WASHINGTON-At a press conference Thursday in a building two blocks from the White House, members of the U.S. Commission on International Religious Freedom (USCIRF) released their annual report, which details religious freedom violators around the world. The report also slams the Obama administration for its inattention to the issue.
"The U.S. government must do more," said Leonard Leo, chair of the commission, a government-funded but independent group.
In the report, the commission wrote that attention to religious freedom "seems to shrink year after year for the White House and the State Department. This is a deepening problem despite the fact that religious freedom should be increasingly more important as one of the core considerations in foreign policy and national security." Leo added that the commission has had equal criticism for the Bush and Clinton administrations, neither of which, he said, lavished attention on this problem.
The commission criticized the Obama administration for not naming an ambassador at large for religious freedom, an appointment that would provide a leader on the issue at the State Department. President Obama has already named individuals to other religious positions at the agency: the special envoy to monitor and combat anti-Semitism, the special representative to Muslim communities, and the special envoy to the Organization of the Islamic Conference.
The commission also criticized the administration's use of the phrase "freedom of worship" in speeches, which it says is too narrow a term. (The USCIRF's full report can be read here.)
But the commission has made progress in recent months in grabbing the administration's attention. Commissioners have had meetings with high-level State Department officials, as well as with Secretary of State Hillary Clinton.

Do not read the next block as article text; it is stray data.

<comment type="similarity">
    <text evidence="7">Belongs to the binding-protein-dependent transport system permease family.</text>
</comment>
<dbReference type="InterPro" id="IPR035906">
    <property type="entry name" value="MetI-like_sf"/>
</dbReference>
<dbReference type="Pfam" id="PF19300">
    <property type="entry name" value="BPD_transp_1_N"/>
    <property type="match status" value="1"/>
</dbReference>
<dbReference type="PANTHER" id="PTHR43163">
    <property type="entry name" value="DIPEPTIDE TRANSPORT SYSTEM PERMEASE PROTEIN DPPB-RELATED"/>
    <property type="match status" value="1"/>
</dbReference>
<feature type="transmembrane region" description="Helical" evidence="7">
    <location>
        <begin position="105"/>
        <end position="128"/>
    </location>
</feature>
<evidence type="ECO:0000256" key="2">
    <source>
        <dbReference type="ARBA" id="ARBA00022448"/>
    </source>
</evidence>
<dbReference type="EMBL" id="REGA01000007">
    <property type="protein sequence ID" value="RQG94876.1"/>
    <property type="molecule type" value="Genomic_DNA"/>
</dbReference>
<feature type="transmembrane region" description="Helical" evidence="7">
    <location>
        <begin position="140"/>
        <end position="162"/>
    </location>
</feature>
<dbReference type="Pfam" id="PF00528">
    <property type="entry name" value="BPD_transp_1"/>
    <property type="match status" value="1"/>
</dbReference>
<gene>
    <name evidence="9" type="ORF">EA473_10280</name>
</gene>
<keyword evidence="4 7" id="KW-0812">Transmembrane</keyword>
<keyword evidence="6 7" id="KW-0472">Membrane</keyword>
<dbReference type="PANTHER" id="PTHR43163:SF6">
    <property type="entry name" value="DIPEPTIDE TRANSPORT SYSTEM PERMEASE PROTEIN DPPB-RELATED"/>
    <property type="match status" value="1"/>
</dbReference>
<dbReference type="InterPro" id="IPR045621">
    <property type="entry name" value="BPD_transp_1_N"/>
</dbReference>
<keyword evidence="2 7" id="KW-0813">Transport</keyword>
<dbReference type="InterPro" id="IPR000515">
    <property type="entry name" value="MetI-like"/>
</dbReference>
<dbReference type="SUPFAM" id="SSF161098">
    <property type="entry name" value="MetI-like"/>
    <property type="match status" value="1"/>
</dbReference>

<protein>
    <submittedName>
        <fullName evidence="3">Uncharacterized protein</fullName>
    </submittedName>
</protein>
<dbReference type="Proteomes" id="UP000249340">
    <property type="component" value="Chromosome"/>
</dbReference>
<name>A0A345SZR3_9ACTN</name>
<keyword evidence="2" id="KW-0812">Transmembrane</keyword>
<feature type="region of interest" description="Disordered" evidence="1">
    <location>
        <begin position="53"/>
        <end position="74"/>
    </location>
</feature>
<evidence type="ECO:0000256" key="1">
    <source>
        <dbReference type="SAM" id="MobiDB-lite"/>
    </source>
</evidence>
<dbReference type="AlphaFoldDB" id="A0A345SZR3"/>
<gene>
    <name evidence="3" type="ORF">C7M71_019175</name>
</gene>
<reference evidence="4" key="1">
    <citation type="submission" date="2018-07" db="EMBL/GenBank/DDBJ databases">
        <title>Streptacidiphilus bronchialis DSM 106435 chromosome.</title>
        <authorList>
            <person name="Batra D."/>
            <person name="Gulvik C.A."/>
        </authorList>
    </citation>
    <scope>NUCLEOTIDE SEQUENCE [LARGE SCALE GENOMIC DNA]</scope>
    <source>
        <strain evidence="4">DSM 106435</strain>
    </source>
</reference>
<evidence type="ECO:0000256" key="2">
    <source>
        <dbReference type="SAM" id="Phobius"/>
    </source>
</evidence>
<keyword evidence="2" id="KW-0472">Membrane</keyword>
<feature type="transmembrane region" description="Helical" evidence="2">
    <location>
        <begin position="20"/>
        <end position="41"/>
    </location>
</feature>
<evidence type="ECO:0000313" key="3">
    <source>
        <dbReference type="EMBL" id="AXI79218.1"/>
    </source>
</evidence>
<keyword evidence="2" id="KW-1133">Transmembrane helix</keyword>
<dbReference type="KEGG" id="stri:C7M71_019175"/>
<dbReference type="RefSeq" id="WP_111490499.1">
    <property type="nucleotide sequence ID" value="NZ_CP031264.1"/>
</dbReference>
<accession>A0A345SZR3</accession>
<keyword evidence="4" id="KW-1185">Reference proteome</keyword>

"In a way there has been an open door," Leo said. "But as with previous administrations, foreign policy and national security are a mix of a lot of competing interests. . . . That's why to some extent there needs to be a cultural or intellectual shift."
Another commissioner, Richard Land, noted that the government's inattention to religious freedom in the first place was "the reason that the International Freedom Act was passed," the legislation that created the USCIRF. But in the administrations since the 1998 act passed, Land pointed out that no one has addressed religious freedom "in a sense that would be adequate."
Land also sounded a hopeful note, explaining one of the "unintended consequences" of the religious freedom legislation: The law requires embassies to submit reports on religious freedom in their respective countries, a task typically handled by junior staffers in the State Department. Since the legislation was created 12 years ago, those junior staffers, now more aware of the religious freedom issue, have risen in rank.
"It's changing the culture of the State Department," Land said.
The commission didn't make any changes to its list of countries of particular concern, the designation of the worst violators of religious freedom. The commission does plan to investigate recent events in Morocco, where Christians have been targeted and expelled from the country. (See "What changed?" April 24, 2010.) That country is not listed in this year's report.